Finding One Face In a Million

A new benchmark test shows that even Google’s facial recognition algorithm is far from perfect

3 min read

Photos: University of Washington
Photos: University of Washington

Helen of Troy may have had the face that launched a thousand ships, but even the best facial recognition algorithms might have had trouble finding her in a crowd of a million strangers. The first public benchmark test based on 1 million faces has shown how facial recognition algorithms from Google and other research groups around the world still fall well short of perfection.

Facial recognition algorithms that had previously performed with more than 95 percent accuracy on a popular benchmark test involving 13,000 faces saw significant drops in accuracy when taking on the new MegaFace Challenge. The best performer, Google’s FaceNet algorithm, dropped from near-perfect accuracy on the five-figure data set to 75 percent on the million-face test. Other top algorithms dropped from above 90 percent to below 60 percent. Some algorithms made the proper identification as seldom as 35 percent of the time.

“MegaFace’s key idea is that algorithms should be evaluated at large scale,” says Ira Kemelmacher-Shlizerman, an assistant professor of computer science at the University of Washington, in Seattle, and the project’s principal investigator. “And we make a number of discoveries that are only possible when evaluating at scale.”

The huge drops in accuracy when scanning a million faces matter because facial recognition algorithms inevitably face such challenges in the real world. People increasingly trust these algorithms to correctly identify them in security verification scenarios, and law enforcement may also rely on facial recognition to pick suspects out of the hundreds of thousands of faces captured on surveillance cameras.

The most popular benchmark until now has been the Labeled Faces in the Wild (LFW) test created in 2007. LFW includes 13,000 images of just 5,000 people. Many facial recognition algorithms have been fine-tuned to the point that they scored near-perfect accuracy when picking through the LFW images. Most researchers say that new benchmark challenges have been long overdue.

“The big disadvantage is that [the field] is saturated—that is, there are many, many algorithms that perform above 95 percent on LFW,” Kemelmacher-Shlizerman says. “This gives the impression that face recognition is solved and working perfectly.”

With that in mind, University of Washington researchers raised the bar by creating the MegaFace Challenge using 1 million Flickr images of 690,000 unique faces that are publicly available under a Creative Commons license.

The MegaFace Challenge forces facial recognition algorithms to do verification and identification, two separate but related tasks. Verification involves trying to correctly determine whether two faces presented to the facial recognition algorithm belong to the same person. Identification involves trying to find a matching photo of the same person among a million “distractor” faces. Initial results on algorithms developed by Google and four other research groups were presented at the IEEE Conference on Computer Vision and Pattern Recognition on 30 June. (One of MegaFace’s developers also heads a computer vision team at Google’s Seattle office.)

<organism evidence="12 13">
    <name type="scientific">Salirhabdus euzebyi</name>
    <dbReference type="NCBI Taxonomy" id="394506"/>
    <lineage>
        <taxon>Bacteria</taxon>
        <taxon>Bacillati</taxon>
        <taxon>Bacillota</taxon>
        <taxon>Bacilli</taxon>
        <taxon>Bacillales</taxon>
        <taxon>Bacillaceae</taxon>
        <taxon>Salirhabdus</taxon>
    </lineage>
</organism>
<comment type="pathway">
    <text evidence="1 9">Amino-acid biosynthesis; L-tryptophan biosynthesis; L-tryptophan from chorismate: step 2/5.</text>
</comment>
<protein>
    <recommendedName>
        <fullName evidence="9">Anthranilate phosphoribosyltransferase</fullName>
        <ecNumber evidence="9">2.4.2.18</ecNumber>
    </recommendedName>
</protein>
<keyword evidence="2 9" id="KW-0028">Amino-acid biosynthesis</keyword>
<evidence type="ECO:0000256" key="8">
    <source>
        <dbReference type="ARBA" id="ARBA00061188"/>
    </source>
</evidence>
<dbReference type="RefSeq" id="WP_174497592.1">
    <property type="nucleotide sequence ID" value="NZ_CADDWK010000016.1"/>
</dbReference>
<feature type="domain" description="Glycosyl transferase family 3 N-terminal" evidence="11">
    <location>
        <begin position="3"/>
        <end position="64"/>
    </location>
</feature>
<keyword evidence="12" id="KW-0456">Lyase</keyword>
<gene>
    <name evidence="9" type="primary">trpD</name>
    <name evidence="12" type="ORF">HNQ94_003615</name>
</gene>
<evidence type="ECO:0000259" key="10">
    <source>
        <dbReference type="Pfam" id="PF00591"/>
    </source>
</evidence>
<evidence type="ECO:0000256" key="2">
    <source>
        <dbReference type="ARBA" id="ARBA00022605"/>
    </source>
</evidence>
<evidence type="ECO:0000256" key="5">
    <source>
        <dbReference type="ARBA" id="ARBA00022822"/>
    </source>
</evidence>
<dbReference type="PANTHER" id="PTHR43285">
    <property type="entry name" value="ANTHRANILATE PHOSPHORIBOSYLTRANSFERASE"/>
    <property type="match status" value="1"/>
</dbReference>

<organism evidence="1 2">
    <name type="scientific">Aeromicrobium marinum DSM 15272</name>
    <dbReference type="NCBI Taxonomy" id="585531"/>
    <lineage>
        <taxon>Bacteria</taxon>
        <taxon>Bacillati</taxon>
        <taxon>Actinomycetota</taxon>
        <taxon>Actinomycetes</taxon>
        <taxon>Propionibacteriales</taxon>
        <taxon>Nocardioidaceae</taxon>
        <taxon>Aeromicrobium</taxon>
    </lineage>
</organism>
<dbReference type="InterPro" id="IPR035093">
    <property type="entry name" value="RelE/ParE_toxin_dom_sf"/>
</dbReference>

The results presented were a mix of the intriguing and the expected. Nobody was surprised that the algorithms’ performances suffered as the number of distractor faces increased. And the fact that algorithms had trouble identifying the same person at different ages was a known problem. However, the results also showed that algorithms trained on relatively small data sets can compete with those trained on very large ones, such as Google’s FaceNet, which was trained on more than 500 million photos of 10 million people.

For example, the FaceN algorithm from Russia’s N-TechLab performed well on certain tasks in comparison with FaceNet, despite having trained on 18 million photos of 200,000 people. The SIAT MMLab algorithm, created by a Chinese team under the leadership of Yu Qiao, a professor with Shenzhen Institutes of Advanced Technology, Chinese Academy of Sciences, also performed well on certain tasks.

Nevertheless, FaceNet has so far performed the best overall. It delivered the most consistent performance across all testing.

Just seeing how Google’s algorithm stacks up against those of competitors may be the challenge’s most valuable result, says Stefanos Zafeiriou, a computer vision expert at Imperial College London. He and other researchers not involved with the MegaFace Challenge were impressed by the fairly consistent performance of FaceNet. On the other hand, its accuracy of 75 percent shows that even the best facial recognition algorithms may have trouble identifying faces on a “world scale” with millions or billions of distractor faces.

And, MegaFace could provide a focal point for future research efforts. Until now, most academic research groups have focused on improving their algorithms by using larger and larger training data sets rather than challenging them with larger benchmark data sets, says Jonathon Phillips, an engineer at the National Institute of Standards and Technology, in Washington, D.C.

The University of Washington researchers plan to release a training data set based on MegaFace photos for use by any researcher. That would help even the smallest academic teams marshal some of the resources already available to Silicon Valley giants.

“The more we can look at how these algorithms perform on giant data sets that are more characteristic of the images people have in their phones, the better,” says Ross Beveridge, a computer scientist at Colorado State University, in Fort Collins.

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